8. To me, Arion's decision as well as how his father's final words impacted it seemed rather clear. Nevertheless, I do see where the confusion has arisen from. Allow me to explain what I believe on this matter. Arion, in the moments from when the Liberation Army first began advancing on Thracia to when King Travant fell in battle, was met a multitude of decisions to make. Most important of these was the decision of what to do regarding the future of Thracia. Arion's options were: ╭─━━━━━━━━━━━━━━━━━━━━━─╮ 1) Join or ally with the Liberation Army, and effectively call a truce with Manster District - Siding with the Liberation Army (and Altena, who he loved) would result in Thracia becoming an enemy to the Grannvalian Empire, and if the Liberation Army were to win against the Empire, Seliph would almost certainly take up most of the burden of restoring order. Leif would return to Leonster and conflict may continue between Manster and Thracia, despite the truce, with Seliph again almost certainly choosing to side with Leif and Manster. If the truce were upheld and conflict between Manster and Thracia subsided, then Thracia again would not be well off, and stuck barely surviving in the arid mountains of the southern end of the peninsula, unless they received a lot of foreign aid from Seliph and the Liberation Army's reconstruction and peace efforts, but relying on that would not be ideal. If the Liberation Army were to fail, Thracia would be severely punished by the Empire for choosing to support the Liberators. So, whether the Liberation Army succeeds or fails, Thracia will be worse off. 2) Abandon Thracia independently and join the Liberation Army - Thracia is left without a king, at least until (if) Arion returns, which will obviously not be good for Thracia. No doubt it will not be long before the Empire discovers what Arion has done, at which point the Empire could, and likely would destroy or exercise total and cruel control over the already weak, leaderless Thracia to teach a lesson of what it means to support the Liberators. If the Liberators were to succeed, Arion would be left with a broken kingdom to rebuild, likely with help from the Liberators and Seliph. Afterwards, things would continue as in the first option. If the Liberators were to fall to the Empire, Arion would be killed and Thracia would be thrown into dissaray, likely becoming subject to much abuse from the Empire. 3) Do nothing and let the Liberation Army pass, calling a truce with both the Liberators and Manster District (so that the Liberation Army can be sure that Thracia will not attack them from behind as they advance into Miletos) - This would be the same as the first option, except Thracia would have less favour with Liberation Army, putting them even worse off if the Liberators succeed, and Thracia would not be punished quite as severely by the Empire. Against, not a smart option in regards to Thracia and its people's prosperity or even survival. 4) Continue war with the Liberation Army - If Thracia defeats the Liberation Army, then Thracia will undoubtedly be better off with the great bounty on the Liberators they'd receive and the increased support Thracia would receive from the Grannvalian Empire, and controlling the entire peninsula and taking over Manster would become an easy feat. - If they fail to defeat the Liberation Army, but the Army is later defeated by the Empire, then Thracia will still be rewarded and in the Empire's favour because they still tried, at least. This is even shown in the game by Julius personally saving Arion from being killed by the Liberators, clearly a sign of Thracia in favour with the Empire, which is not something that would have happened had Thracia not resisted the Liberation Army. - If Thracia fails to defeat the Liberation Army, and the Army later defeats the Empire, then Thracia will have had the Empire's support until the Empire was toppled. After which, while Thracia certainly will be punished for supporting the Empire, it would not be too severe a punishment as the goals of Seliph and the Liberation Army after defeating the Empire would be to return peace and order, not repeat the same creutly that met the world with Arvis' reign. Thracia would likely only have to pledge a pact of non-violence (or just less violence) and pay in work or money to help with reconstruction. Definitely not an ideal outcome for Thracia, yet still not the worst. ╰─━━━━━━━━━━━━━━━━━━━━━─╯ I believe that looking at it this way makes Arion's decision much more understandable. Initially, he was considering calling for a truce, as seen in his conversation with Altena. A truce with Manster would been appealing, especially seeing as he had only just learned of Altena'a ties to Manster. He would not want to war with his sister and love, and he holds little against Manster and the Liberation Army anyway, so to fight rather than form a truce seemed foolish at first, when he was thinking more only of himself and Altena. However, his father's final words incited him to think of his duty as a king, made him think of how his decisions would affect Thracia as a whole, rather than just himself and Altena. He realised that calling for a truce would ultimately be detrimental to Thracia, and the best way for him to better his kingdom would be to continue to war with the Liberation Army. ┬┴┬┴┤┈┈┈┈┈┈┈┈├┬┴┬┴ Going back to the options I mentioned earlier, the first would result in becoming dependent on other countries as Thracia's condition only worsens, or at best remains poor, if the Liberators succeed. Else, Thracia would be greatly punished by the Empire. Supporting the Liberation Army and/or calling for a truce with Manster hardly seems a fine choice for the fate of Thracia. The second option would result in a similar but worse fate than the first option if the Liberation Army succeeds, but otherwise would result in the likely destruction of or cruel dominion over Thracia by the Empire. Against, not a smart option. The third choice would result in the same as the first option, except Thracia would have less favour with Liberation Army, putting them even worse off if they succeed, and Thracia would not be punished quite as severely by the Empire. Again, terrible choice. Finally, the fourth option would result in Thracia gaining support and money from the Empire and extending control over the verdant, fertile plains on Manster if they defeat the Liberation Army, or still be better off and in the Empire's favour should the Grannvale Empire defeat the Liberation Army later. If the Liberators succeed, then Thracia will not be well off, though their punishment would not be too severe. Overall, this option definitely seems the most appealing and practical in doing what will benefit the people of Thracia most. Despite this option distancing himself the most from Altena, Arion chooses to do so as it is the most beneficial for the people, as Travant's words make him realise. · · ─────── ·?· ─────── · · So, to recap, Arion initially considered a truce, as it would allow him and Altena to remain close, and avoid conflict between them. However, a truce would benefit few others than themselves, and as Travant's final words reveal to Arion, he must choose what is best for the people of Thracia rather than himself. Following his father's advice, Arion chooses to do what he think will be best for Thracia, and continues to war with the Liberation Army, despite the distance it draws between himself and Altena. While Arion's actions seem foolish, or even antagonistic, to Seliph, Altena, and the rest of the Liberation Army, as well as the player, Arion was actually being quite selfless and doing what is both expected and dutiful of a king, and given the position he was in, I believe that Arion made the more difficult choice. Whether or not it was the "right" choice is all up to personal interpretation and opinion.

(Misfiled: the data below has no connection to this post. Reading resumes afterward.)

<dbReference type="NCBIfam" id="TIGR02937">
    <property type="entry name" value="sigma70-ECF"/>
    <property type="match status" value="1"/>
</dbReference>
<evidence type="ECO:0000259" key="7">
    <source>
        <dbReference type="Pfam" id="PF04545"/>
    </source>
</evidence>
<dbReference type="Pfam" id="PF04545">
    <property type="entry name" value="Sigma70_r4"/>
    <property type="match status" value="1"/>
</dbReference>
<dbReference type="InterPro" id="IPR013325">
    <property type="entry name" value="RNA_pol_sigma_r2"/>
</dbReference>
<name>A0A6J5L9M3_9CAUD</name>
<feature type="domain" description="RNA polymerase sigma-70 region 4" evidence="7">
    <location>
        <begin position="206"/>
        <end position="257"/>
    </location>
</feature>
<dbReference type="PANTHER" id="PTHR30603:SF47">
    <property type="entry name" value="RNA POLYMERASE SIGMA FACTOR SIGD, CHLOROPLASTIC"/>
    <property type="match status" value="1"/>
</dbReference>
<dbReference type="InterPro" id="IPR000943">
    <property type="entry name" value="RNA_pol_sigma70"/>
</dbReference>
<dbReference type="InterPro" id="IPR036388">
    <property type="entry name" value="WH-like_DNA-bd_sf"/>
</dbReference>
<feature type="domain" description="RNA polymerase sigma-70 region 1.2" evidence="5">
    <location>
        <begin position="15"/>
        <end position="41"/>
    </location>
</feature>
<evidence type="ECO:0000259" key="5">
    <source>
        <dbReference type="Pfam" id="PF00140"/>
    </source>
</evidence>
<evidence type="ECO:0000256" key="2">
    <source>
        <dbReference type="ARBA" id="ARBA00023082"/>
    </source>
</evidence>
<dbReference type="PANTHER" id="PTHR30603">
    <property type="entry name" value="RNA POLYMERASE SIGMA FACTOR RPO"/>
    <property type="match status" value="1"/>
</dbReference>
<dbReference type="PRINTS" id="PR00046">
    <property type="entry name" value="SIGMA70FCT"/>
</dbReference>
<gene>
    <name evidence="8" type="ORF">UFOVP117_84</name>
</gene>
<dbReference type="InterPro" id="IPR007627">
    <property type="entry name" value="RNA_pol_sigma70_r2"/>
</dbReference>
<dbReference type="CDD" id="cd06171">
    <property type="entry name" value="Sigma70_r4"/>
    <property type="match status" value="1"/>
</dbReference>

9. A remake of these games is one of the things I look forward to most in the coming years, as they are some of, if not my favourite Fire Emblem games. Regarding my hopes and expectations/predictions, I'll tackle this in pieces: First, the story, characters, script, and everything related. I really hope that they do not make many changes to the stories, including the details such as incest and child hunts mentioned. While some of these things could be altered without too large of an effect on the overall story, they still contributed to the mood or atmosphere of the story. They could change hunting babies and children, killing them in the masses and cruelly kidnapping them to kidnapping teens or older children, but the added detail that it was young children being killed makes the story darker, and adds to the characters such as Julius while also even adding to the plot. I'm honestly not sure what Nintendo and Intelligent Systems will choose to do regards these darker details and themes, but I've said what I hope for them to do. I also think that they will likely add in supports, which would help flesh out many characters and would be a nice addition to the love system already present. There are already quite a lot of character conversations with the chapters, but support conversations would really be nice, and seeing characters slowly grow closer through conversations would be quite an improvement to the love system that doesn't have much effect out of gameplay. We'll also obviously get the first official translation for the games, and I also wouldn't be surprised if they added voice acting. I don't think they'll make any major changes to the soundtrack, just increase the quality, maybe add some complexity or instruments here and there. The graphics will obviously get a huge boost from the originals, and from past remakes, as this will likely be on the Switch. It will be really interesting to see how this will look with 3-D or high-quality animations, especially if they add in fully animated story cutscenes like they have with many of the recent installments. One addition that I think would be quite nice, which would relate to gameplay and graphics would be making the castle towns to be fully explorable and 3-D, kind of like the My Castle from Fates, the villages from Echoes, or hopefully like what we see from the trailer for Three Houses, with what seems to be 3-D, explorable castles and areas, exactly how I would like the castle towns to be in a remake. I hope that the art style will be nice and fit the dark atmosphere of the games. An art style similar to Echoes would fit well, I think, or they could keep the old art style Genealogy of the Holy War and Thracia 776 had, which I would be all for. Finally, regarding the gameplay, I do think that they will do something regarding the large maps in Genealogy. I was personally quite fond of the massive map, but I know that many others do not share my opinion. However, I do not think that they can simply make the maps small, nor split the maps into multiple chapters, particularly for chapters such as chapter 9 of Genealogy and others, where there is movement and things happening throughout the entire maps. However, I do think that there are ways to fix the issues present with the large maps without actually changing the maps. For example, to decrease the length of enemy phases, they could incorporate buttons to speed up or even skip the enemy phase like in other games, and/or implement a way for legions to move all at once. For instance, imagine a legion of 10+ dracoknights (or anything else) making a direct path for the player's units. Normally, you'd have to watch each individual unit move in the exact same path to get closer to your army. However, what if all the units in the legion could just all move as one legion, just all moving at once? I think ideas such as these would work well and could fix many issues without actually changing much or creating more issues. Some people disliked the absence of a trading mechanic, however, including one would honestly break the game and devalue the usefulness of gold, inciting even more changes to fix the many new problems that that solution would create. I suppose there may be a way to make a trade mechanic work well, but I think the remake should stay without one; I think it simply makes more sense and does the game good leaving one out. Though we know little yet of it, I do think that the formation mechanic present in Three Houses could work really well in a Genealogy remake, including visually representing each unit as an army, as that would really fit with Genealogy's story. I also agree with what you said about borrowing mechanics from Thracia 776 to add to Genealogy of the Holy War in the remake of the games, and vice-versa. They could also add small chapters or sidequests to the games, or NPC's within the castle towns or something to make the castle towns feel more alive, though I'm not too sure on that last one. I'm also not sure if they will add items such as vulneraries in, but I'm leaning towards no. I personally hope that they don't decrease the difficulty, particularly with Thracia 776, though I suppose a difficultly option couldn't hurt things. I am also very against adding an avatar, no matter how relevant to the story, even if it were like Mark, because it simply would not fit into the story at all, and would only hinder it, in my opinion. Also, what impactful purpose would it serve to the gameplay, story, or anything at all? I suppose they could do with some balancing, though I didn't find too much at fault with the balancing as it is. Maybe just make fire spells do more damage and/or wind spells weaker. As it stands, wind, fire, and thunder tomes are all the same save for weight, making the only reason to not use wind is for magic-triangle reasons, but normally wind tomes have a distinct and clear advantage over the others. A lot of people seem to want changes with the Pursuit skill, but I'm not too sure where I stand on that. I personally didn't have any issues with doubling dependent on a skill, but I don't know. I am also mostly against legendary weapons being nerfed, because they are really supposed to be overpowered, and I didn't find them too game breaking. They could maybe add in a few weapons or items, such as maybe killer weapons, weapons that reverse the weapon-triangle, etc.? Lastly, I suppose they could make it less easy to boss-grind somehow. That's really all I can think of right now, so I'll end it here.